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Scientists reconstruct the face of a Neanderthal with a tumour above his eyebrow

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Scientists have reconstructed the face of a male Neanderthal called Krijn who lived and died up to 70,000 years ago, and had a curious facial disfigurement. 

Krijn, a young man of with a ‘fairly sturdy build’ at time of death, had a conspicuous lump over his right eyebrow – the result of a small tumour. 

This particular tumour has never before been seen among Neanderthal remains, and would likely have caused Krijn pain, swelling, headaches and even seizures, scientists claim. 

But despite what would have been a painful growth from the tumour, Krijn has been reconstructed with a cheery smile. 

During his lifetime, Krijn lived in Doggerland, an ancient land bridge connecting Britain with the rest of Europe more than 50,000 years ago.  

The cheery reconstructed face of Krijn, a male Neanderthal called Krijn who lived and died up to 70,000 years ago

The cheery reconstructed face of Krijn, a male Neanderthal called Krijn who lived and died up to 70,000 years ago

WHO WERE NEANDERTHALS? 

Neanderthals were a close human ancestor that mysteriously died out around 40,000 years ago.

The species lived in Africa with early humans for millennia before moving across to Europe around 300,000 years ago.

They were later joined by humans, who entered Eurasia around 48,000 years ago.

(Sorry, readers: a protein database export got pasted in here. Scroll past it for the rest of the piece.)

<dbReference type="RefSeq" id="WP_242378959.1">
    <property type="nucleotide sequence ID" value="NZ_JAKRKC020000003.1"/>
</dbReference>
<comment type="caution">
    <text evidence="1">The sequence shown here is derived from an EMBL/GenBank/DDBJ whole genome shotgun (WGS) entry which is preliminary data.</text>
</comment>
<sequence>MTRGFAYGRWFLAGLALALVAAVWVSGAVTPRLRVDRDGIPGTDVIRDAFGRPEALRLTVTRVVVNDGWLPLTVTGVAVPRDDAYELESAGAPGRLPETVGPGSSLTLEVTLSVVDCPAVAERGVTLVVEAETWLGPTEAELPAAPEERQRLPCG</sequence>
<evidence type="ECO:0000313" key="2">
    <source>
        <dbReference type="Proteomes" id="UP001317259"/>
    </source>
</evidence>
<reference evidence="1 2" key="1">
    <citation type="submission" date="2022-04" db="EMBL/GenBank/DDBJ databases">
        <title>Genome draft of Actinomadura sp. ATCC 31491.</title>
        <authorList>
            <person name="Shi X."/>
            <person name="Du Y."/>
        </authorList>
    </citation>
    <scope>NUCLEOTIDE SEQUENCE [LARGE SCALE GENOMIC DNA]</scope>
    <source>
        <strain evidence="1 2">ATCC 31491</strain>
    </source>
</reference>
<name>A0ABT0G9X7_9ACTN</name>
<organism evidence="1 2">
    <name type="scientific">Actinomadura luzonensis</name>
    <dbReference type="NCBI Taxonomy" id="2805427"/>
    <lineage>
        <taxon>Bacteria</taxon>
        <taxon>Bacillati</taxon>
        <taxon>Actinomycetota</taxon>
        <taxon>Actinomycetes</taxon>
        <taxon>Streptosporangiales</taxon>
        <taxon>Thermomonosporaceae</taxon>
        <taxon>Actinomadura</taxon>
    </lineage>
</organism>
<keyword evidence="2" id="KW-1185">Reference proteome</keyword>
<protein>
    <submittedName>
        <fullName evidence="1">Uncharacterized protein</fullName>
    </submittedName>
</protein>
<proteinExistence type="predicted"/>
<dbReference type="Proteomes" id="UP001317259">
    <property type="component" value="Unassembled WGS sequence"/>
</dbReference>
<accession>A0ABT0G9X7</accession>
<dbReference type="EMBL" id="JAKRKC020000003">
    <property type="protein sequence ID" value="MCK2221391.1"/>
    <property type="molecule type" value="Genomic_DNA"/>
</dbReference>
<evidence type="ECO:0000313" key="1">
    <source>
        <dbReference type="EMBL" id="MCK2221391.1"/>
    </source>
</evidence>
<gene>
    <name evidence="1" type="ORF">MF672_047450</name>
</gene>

These were the original ‘cavemen’, historically thought to be dim-witted and brutish.

But in recent years, evidence points to a more sophisticated and multi-talented kind of ‘caveman’.

It now seems likely that Neanderthals buried their dead, painted and even interbred with humans.     

Neanderthals were a species that lived alongside humans tens of thousands of years ago and were very similar in appearance and size but were generally stockier and more muscular. 

This primitive relative of humans existed for around 100,000 years – much of that time alongside people and breeding with them – before going extinct around 40,00 years ago.  

The reconstruction of Krijn was based on a single bone fragment of the brow, found in 2001 in Zeeland by amateur palaeontologist Luc Anthonisin.

The fossil was removed from the North Sea floor off the coast of the Netherlands with a dredging vessel.   

It was later presented to Rijksmuseum van Oudheden (RMO) – the Netherlands’ National Museum of Antiquities – in the Dutch city of Leiden – in 2009. 

‘There is an interesting indentation over the browbone,’ said Luc Amkreutz, curator of prehistoric collections at RMO.

‘Research showed it was caused by a subcutaneous tumour. It’s the first one ever found in a Neanderthal. 

‘So this guy had a lump on his forehead – a benign growth.’